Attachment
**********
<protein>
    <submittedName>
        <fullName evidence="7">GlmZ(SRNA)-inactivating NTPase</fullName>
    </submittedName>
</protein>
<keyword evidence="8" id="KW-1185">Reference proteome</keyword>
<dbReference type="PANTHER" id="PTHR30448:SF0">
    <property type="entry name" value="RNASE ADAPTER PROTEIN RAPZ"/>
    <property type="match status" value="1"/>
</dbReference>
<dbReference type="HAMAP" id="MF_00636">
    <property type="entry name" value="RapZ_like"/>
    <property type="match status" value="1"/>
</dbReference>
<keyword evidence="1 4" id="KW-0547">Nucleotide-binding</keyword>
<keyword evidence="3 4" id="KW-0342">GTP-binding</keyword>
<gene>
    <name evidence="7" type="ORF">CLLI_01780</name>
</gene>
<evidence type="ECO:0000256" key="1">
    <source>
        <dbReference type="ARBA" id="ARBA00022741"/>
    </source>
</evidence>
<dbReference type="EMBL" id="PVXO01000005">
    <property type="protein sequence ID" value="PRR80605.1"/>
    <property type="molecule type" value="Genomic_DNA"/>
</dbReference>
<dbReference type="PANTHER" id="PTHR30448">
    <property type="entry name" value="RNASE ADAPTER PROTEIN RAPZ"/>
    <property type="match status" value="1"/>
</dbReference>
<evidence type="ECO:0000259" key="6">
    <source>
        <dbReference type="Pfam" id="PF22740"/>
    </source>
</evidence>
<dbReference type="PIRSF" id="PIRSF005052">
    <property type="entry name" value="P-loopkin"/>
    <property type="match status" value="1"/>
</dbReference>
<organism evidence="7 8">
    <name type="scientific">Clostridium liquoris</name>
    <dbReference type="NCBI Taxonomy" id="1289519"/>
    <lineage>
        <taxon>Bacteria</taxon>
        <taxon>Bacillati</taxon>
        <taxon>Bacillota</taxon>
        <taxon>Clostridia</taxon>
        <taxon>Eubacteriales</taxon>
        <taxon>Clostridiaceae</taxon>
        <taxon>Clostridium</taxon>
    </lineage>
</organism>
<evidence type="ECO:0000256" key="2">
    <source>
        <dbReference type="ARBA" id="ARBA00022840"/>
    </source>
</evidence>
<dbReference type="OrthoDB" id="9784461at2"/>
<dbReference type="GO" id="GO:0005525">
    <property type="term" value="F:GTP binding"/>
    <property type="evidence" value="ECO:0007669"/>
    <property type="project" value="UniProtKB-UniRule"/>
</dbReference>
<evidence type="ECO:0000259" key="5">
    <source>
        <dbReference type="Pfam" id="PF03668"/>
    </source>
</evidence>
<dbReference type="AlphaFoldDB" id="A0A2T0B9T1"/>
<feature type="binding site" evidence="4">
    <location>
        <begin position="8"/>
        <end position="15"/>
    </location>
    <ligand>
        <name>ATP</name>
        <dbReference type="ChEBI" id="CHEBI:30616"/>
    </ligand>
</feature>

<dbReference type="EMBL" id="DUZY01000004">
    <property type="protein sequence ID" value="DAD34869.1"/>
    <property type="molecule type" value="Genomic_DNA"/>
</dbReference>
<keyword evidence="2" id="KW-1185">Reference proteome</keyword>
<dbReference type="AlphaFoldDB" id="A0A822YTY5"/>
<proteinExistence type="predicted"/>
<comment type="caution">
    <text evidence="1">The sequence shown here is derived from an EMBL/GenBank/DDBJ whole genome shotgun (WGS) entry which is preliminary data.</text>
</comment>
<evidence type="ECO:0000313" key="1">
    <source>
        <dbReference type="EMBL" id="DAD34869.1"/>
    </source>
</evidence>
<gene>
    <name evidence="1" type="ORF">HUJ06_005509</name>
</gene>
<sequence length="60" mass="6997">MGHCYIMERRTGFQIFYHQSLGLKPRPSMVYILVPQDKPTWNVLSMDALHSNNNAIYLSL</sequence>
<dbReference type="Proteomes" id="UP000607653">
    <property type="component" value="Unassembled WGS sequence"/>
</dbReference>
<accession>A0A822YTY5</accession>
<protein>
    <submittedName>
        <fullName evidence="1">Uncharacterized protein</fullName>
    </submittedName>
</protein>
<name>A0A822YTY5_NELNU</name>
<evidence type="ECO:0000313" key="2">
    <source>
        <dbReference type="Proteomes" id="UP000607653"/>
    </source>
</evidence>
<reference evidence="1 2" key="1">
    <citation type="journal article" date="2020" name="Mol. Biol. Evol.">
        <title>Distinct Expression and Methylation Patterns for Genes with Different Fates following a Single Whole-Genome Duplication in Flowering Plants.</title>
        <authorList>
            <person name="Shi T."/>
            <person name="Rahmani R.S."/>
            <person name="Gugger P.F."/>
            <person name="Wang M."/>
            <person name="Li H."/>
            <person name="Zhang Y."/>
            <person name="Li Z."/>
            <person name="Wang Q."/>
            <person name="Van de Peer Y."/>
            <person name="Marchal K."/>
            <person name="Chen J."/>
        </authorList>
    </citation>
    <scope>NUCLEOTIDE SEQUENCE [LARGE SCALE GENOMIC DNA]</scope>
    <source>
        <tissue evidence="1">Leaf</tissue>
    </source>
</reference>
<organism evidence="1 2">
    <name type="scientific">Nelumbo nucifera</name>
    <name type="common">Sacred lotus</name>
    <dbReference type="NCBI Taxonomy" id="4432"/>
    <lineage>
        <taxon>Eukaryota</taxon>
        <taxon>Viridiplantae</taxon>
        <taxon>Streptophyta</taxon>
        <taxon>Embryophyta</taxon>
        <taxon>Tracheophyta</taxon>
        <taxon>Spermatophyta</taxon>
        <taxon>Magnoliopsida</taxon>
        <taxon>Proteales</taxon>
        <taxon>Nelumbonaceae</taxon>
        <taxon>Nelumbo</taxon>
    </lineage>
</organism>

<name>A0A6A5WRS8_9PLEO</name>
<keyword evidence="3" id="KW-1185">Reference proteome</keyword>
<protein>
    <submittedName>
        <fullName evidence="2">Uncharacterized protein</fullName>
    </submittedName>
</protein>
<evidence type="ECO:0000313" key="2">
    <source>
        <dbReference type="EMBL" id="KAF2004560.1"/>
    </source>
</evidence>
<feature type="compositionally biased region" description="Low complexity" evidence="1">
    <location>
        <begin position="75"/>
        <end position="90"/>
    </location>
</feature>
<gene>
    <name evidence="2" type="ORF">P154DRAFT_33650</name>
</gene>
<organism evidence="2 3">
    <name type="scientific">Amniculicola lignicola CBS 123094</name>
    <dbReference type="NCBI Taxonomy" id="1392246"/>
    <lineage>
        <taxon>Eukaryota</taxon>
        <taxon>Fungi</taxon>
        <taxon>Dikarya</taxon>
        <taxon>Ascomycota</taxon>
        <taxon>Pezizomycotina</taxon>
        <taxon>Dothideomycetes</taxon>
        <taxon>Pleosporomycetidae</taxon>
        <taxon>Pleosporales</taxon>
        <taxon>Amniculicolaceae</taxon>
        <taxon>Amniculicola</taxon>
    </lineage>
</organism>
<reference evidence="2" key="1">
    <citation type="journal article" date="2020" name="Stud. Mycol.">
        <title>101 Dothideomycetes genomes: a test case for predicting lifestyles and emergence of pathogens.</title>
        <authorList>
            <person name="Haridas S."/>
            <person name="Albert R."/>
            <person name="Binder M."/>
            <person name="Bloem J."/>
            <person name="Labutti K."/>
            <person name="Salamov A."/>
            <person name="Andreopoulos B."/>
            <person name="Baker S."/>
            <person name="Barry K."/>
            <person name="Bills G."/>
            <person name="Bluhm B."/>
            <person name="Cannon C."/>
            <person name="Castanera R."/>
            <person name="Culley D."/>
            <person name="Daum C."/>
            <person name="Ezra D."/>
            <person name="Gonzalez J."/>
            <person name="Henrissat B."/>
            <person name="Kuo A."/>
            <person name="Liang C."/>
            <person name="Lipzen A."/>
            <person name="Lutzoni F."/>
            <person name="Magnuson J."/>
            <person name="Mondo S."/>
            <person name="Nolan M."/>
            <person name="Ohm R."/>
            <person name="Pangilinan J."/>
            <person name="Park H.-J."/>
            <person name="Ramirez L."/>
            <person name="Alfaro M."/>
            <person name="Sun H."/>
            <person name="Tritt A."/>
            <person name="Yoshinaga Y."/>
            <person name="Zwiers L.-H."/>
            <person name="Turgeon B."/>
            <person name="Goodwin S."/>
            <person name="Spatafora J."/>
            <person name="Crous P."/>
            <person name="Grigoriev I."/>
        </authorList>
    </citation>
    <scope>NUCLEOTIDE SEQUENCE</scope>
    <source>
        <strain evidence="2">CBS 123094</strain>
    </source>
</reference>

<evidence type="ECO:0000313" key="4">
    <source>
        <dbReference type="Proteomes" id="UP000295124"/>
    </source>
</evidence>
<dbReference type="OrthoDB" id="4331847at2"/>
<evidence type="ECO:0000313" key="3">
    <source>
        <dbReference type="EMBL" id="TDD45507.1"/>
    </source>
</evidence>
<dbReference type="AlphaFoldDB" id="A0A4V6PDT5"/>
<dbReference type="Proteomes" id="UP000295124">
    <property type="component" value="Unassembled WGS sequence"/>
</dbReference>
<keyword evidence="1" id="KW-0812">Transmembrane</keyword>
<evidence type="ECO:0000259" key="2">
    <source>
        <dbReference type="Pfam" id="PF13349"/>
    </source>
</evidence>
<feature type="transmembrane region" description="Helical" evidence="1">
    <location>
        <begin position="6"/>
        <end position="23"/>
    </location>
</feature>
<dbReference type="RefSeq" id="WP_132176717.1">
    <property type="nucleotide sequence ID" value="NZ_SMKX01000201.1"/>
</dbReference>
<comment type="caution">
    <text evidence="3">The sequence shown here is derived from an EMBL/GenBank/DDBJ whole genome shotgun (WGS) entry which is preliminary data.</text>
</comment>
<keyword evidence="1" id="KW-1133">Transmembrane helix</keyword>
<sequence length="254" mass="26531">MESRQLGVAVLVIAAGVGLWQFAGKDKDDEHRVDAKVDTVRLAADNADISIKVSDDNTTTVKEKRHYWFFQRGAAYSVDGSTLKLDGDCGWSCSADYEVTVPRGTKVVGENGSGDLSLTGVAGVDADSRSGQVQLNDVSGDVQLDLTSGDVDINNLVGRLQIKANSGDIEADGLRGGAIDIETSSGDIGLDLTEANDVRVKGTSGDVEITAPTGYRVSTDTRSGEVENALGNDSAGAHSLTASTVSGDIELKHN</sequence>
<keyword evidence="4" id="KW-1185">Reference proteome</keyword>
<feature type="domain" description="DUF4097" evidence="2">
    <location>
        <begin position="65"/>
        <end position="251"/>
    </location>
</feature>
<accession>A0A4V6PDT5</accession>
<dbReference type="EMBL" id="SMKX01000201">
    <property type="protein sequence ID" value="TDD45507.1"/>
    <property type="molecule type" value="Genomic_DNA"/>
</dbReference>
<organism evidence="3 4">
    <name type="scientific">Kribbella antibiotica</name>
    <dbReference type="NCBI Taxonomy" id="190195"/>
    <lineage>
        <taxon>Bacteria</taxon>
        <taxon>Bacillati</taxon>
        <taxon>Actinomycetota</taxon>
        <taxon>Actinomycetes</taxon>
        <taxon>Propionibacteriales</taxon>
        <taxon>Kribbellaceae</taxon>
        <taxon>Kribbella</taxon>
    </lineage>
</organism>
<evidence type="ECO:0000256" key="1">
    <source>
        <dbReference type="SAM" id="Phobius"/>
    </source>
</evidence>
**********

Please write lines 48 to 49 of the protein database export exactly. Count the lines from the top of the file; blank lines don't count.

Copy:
        <taxon>Bacillota</taxon>
        <taxon>Clostridia</taxon>